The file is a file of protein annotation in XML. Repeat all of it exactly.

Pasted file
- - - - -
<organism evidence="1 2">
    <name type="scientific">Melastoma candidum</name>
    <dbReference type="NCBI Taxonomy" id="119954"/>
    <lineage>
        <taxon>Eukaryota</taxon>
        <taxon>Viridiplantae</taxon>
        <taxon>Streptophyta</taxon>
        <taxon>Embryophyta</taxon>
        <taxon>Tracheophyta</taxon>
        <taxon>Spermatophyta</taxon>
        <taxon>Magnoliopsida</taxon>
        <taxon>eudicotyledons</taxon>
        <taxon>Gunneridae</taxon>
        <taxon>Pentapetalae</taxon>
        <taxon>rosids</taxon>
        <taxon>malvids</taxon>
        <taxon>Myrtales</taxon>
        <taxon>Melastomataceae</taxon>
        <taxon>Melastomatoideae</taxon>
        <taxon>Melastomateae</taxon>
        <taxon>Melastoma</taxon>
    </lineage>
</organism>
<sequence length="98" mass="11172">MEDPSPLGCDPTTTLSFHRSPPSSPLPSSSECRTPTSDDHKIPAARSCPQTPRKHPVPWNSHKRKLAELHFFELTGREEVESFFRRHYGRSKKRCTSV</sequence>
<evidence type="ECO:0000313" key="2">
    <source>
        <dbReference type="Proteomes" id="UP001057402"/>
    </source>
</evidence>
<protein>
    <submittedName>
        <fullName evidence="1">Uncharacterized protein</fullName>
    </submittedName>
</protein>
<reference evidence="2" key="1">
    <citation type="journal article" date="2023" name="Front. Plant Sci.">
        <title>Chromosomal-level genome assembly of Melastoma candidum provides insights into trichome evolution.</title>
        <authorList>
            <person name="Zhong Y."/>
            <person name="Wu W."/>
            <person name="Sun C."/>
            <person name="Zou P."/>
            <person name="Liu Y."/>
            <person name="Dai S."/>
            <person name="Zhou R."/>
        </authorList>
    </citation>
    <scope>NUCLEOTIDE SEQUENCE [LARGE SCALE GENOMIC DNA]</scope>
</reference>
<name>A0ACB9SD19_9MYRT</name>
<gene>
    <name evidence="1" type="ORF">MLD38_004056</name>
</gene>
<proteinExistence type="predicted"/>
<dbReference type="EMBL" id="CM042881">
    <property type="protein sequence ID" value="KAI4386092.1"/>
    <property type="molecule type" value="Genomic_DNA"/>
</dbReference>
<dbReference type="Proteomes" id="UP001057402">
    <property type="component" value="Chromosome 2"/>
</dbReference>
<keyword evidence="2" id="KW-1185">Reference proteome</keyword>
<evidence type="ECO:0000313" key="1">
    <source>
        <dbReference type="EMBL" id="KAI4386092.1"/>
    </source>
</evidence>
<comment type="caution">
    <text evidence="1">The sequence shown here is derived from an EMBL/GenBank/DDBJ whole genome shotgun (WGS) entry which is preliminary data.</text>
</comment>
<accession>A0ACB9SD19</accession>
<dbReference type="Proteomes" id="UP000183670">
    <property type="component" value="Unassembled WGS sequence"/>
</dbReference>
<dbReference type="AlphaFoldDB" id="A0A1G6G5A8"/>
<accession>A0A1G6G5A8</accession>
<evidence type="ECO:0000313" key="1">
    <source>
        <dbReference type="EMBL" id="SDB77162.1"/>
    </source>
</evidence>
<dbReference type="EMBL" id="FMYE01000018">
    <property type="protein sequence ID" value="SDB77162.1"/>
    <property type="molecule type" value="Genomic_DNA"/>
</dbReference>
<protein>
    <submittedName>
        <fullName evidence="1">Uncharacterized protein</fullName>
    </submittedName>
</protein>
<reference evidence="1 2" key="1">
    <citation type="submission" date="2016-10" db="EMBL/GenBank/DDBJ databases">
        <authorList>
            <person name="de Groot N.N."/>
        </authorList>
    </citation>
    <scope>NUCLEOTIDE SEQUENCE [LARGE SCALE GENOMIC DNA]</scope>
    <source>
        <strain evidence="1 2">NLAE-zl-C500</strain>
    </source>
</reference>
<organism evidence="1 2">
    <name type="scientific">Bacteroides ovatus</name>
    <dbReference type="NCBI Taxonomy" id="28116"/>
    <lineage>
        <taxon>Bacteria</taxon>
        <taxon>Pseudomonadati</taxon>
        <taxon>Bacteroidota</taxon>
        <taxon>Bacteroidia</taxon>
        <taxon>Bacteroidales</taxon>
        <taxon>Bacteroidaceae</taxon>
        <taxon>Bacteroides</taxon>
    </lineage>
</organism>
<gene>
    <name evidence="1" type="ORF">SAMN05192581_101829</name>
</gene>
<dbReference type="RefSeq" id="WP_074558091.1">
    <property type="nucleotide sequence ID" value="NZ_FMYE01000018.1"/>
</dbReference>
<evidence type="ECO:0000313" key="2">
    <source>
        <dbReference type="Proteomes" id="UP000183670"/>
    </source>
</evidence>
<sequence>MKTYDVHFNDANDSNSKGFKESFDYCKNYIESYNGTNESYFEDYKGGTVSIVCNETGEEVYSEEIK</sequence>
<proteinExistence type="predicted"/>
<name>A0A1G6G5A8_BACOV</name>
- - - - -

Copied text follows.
<organism evidence="1 2">
    <name type="scientific">Melastoma candidum</name>
    <dbReference type="NCBI Taxonomy" id="119954"/>
    <lineage>
        <taxon>Eukaryota</taxon>
        <taxon>Viridiplantae</taxon>
        <taxon>Streptophyta</taxon>
        <taxon>Embryophyta</taxon>
        <taxon>Tracheophyta</taxon>
        <taxon>Spermatophyta</taxon>
        <taxon>Magnoliopsida</taxon>
        <taxon>eudicotyledons</taxon>
        <taxon>Gunneridae</taxon>
        <taxon>Pentapetalae</taxon>
        <taxon>rosids</taxon>
        <taxon>malvids</taxon>
        <taxon>Myrtales</taxon>
        <taxon>Melastomataceae</taxon>
        <taxon>Melastomatoideae</taxon>
        <taxon>Melastomateae</taxon>
        <taxon>Melastoma</taxon>
    </lineage>
</organism>
<sequence length="98" mass="11172">MEDPSPLGCDPTTTLSFHRSPPSSPLPSSSECRTPTSDDHKIPAARSCPQTPRKHPVPWNSHKRKLAELHFFELTGREEVESFFRRHYGRSKKRCTSV</sequence>
<evidence type="ECO:0000313" key="2">
    <source>
        <dbReference type="Proteomes" id="UP001057402"/>
    </source>
</evidence>
<protein>
    <submittedName>
        <fullName evidence="1">Uncharacterized protein</fullName>
    </submittedName>
</protein>
<reference evidence="2" key="1">
    <citation type="journal article" date="2023" name="Front. Plant Sci.">
        <title>Chromosomal-level genome assembly of Melastoma candidum provides insights into trichome evolution.</title>
        <authorList>
            <person name="Zhong Y."/>
            <person name="Wu W."/>
            <person name="Sun C."/>
            <person name="Zou P."/>
            <person name="Liu Y."/>
            <person name="Dai S."/>
            <person name="Zhou R."/>
        </authorList>
    </citation>
    <scope>NUCLEOTIDE SEQUENCE [LARGE SCALE GENOMIC DNA]</scope>
</reference>
<name>A0ACB9SD19_9MYRT</name>
<gene>
    <name evidence="1" type="ORF">MLD38_004056</name>
</gene>
<proteinExistence type="predicted"/>
<dbReference type="EMBL" id="CM042881">
    <property type="protein sequence ID" value="KAI4386092.1"/>
    <property type="molecule type" value="Genomic_DNA"/>
</dbReference>
<dbReference type="Proteomes" id="UP001057402">
    <property type="component" value="Chromosome 2"/>
</dbReference>
<keyword evidence="2" id="KW-1185">Reference proteome</keyword>
<evidence type="ECO:0000313" key="1">
    <source>
        <dbReference type="EMBL" id="KAI4386092.1"/>
    </source>
</evidence>
<comment type="caution">
    <text evidence="1">The sequence shown here is derived from an EMBL/GenBank/DDBJ whole genome shotgun (WGS) entry which is preliminary data.</text>
</comment>
<accession>A0ACB9SD19</accession>
<dbReference type="Proteomes" id="UP000183670">
    <property type="component" value="Unassembled WGS sequence"/>
</dbReference>
<dbReference type="AlphaFoldDB" id="A0A1G6G5A8"/>
<accession>A0A1G6G5A8</accession>
<evidence type="ECO:0000313" key="1">
    <source>
        <dbReference type="EMBL" id="SDB77162.1"/>
    </source>
</evidence>
<dbReference type="EMBL" id="FMYE01000018">
    <property type="protein sequence ID" value="SDB77162.1"/>
    <property type="molecule type" value="Genomic_DNA"/>
</dbReference>
<protein>
    <submittedName>
        <fullName evidence="1">Uncharacterized protein</fullName>
    </submittedName>
</protein>
<reference evidence="1 2" key="1">
    <citation type="submission" date="2016-10" db="EMBL/GenBank/DDBJ databases">
        <authorList>
            <person name="de Groot N.N."/>
        </authorList>
    </citation>
    <scope>NUCLEOTIDE SEQUENCE [LARGE SCALE GENOMIC DNA]</scope>
    <source>
        <strain evidence="1 2">NLAE-zl-C500</strain>
    </source>
</reference>
<organism evidence="1 2">
    <name type="scientific">Bacteroides ovatus</name>
    <dbReference type="NCBI Taxonomy" id="28116"/>
    <lineage>
        <taxon>Bacteria</taxon>
        <taxon>Pseudomonadati</taxon>
        <taxon>Bacteroidota</taxon>
        <taxon>Bacteroidia</taxon>
        <taxon>Bacteroidales</taxon>
        <taxon>Bacteroidaceae</taxon>
        <taxon>Bacteroides</taxon>
    </lineage>
</organism>
<gene>
    <name evidence="1" type="ORF">SAMN05192581_101829</name>
</gene>
<dbReference type="RefSeq" id="WP_074558091.1">
    <property type="nucleotide sequence ID" value="NZ_FMYE01000018.1"/>
</dbReference>
<evidence type="ECO:0000313" key="2">
    <source>
        <dbReference type="Proteomes" id="UP000183670"/>
    </source>
</evidence>
<sequence>MKTYDVHFNDANDSNSKGFKESFDYCKNYIESYNGTNESYFEDYKGGTVSIVCNETGEEVYSEEIK</sequence>
<proteinExistence type="predicted"/>
<name>A0A1G6G5A8_BACOV</name>